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Richard Avedon: An Autobiography

Publisher: New York: Random House, Inc., and Eastman Kodak Company, Rochester, New York, 1993
Edition: 1st Edition
Binding: Hardcover
ISBN: 0679409211
Condition: Near Fine / Near Fine
Item #: 106753



First edition, first printing. Hardcover. Brown cloth-covered boards with title printed in red and magenta on front cover and spine and tipped-in duotone plate on back cover, with transparent acetate dust jacket. Photographs and text by Richard Avedon. Includes a list of plates, illustrated with thumbnail reproductions, and an index. Designed by Mary Shanahan. Unpaginated (432 pp.), with 284 tritone plates beautifully printed in Italy by Amilcare Pizzi, Milan. 14-1/4 x 11-1/2 inches.


Near Fine (a few light bumps, else Fine), in Near Fine dust jacket (moderate surface wear, 1/2-inch closed tear at the crown of the spine and at the top of the rear fold); missing the publisher's original cardboard shipping box.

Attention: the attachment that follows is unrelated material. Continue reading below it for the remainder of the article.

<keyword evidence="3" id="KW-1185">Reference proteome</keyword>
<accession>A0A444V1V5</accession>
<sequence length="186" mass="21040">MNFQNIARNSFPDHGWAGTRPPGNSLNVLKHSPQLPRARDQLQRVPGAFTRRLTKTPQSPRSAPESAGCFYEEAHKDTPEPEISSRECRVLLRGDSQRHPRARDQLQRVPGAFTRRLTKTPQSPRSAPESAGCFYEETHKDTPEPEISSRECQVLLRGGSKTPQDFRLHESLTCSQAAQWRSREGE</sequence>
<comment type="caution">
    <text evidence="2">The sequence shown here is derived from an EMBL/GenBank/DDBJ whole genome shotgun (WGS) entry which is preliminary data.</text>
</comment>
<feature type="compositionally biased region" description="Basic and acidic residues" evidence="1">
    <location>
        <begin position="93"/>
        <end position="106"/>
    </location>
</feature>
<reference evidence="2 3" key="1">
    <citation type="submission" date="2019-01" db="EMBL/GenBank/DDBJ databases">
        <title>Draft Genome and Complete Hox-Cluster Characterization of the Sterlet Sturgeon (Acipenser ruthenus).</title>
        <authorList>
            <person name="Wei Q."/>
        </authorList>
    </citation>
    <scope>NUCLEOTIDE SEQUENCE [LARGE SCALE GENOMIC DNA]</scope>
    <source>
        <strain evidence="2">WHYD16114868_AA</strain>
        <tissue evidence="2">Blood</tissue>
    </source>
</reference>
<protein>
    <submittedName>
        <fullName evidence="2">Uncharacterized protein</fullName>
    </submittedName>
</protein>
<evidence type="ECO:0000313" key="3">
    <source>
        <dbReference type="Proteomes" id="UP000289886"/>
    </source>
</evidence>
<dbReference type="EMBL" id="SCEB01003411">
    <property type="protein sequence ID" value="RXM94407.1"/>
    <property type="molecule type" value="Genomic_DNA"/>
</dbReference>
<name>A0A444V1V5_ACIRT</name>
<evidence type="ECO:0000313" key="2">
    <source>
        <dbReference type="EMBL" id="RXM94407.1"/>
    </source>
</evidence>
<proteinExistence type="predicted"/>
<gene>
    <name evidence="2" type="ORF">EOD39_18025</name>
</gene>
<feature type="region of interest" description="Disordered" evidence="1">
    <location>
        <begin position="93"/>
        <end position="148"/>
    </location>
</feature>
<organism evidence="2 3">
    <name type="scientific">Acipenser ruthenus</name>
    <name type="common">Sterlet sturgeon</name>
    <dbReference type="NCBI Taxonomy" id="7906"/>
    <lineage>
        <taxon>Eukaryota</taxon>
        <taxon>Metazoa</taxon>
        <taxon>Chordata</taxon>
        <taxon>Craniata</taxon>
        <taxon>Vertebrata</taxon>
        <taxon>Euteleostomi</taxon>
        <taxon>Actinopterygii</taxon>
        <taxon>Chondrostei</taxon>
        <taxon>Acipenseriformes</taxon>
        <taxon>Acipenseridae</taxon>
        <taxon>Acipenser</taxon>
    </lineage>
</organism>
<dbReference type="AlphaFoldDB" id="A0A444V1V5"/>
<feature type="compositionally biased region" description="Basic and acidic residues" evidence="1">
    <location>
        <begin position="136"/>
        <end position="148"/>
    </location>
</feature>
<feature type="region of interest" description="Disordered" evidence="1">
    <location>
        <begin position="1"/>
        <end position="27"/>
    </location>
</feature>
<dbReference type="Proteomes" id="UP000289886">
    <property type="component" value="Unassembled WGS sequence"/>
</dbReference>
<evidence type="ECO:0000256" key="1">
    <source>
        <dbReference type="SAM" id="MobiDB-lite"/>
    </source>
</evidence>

From a review in Publisher's Weekly: "In this oversize assemblage of photographs, a loose record of faces, moments and events that have shaped his life, eminent photographer Avedon excels in brutally frontal, stark black and white portraits that strip away pretensions and personas. Ezra Pound, Marilyn Monroe, Louis Armstrong, Rudolf Nureyev, Dorothy Parker, Janis Joplin, Andy Warhol, Samuel Beckett, Malcolm X and Alberto Giacometti are among the luminaries indelibly captured. The juxtapositions of images are often meant to provoke or unsettle. Poet Allen Ginsberg, in a nude embrace with his lover Peter Orlovsky, shares facing pages with dour Henry Kissinger. There are intimate family snapshots, glimpses of the fashion world, documentary photos of the civil rights struggle. Faces of a Colorado meat packer, a Texas trucker, mental hospital patients, Vietnamese napalm victims and corpses in Sicilian catacombs jostle against shots of Isak Dinesen, Gerald Ford, debutantes and rock singers, generating an implicit dialogue about power and powerlessness, fame and illusion. A haunting portrait of our age."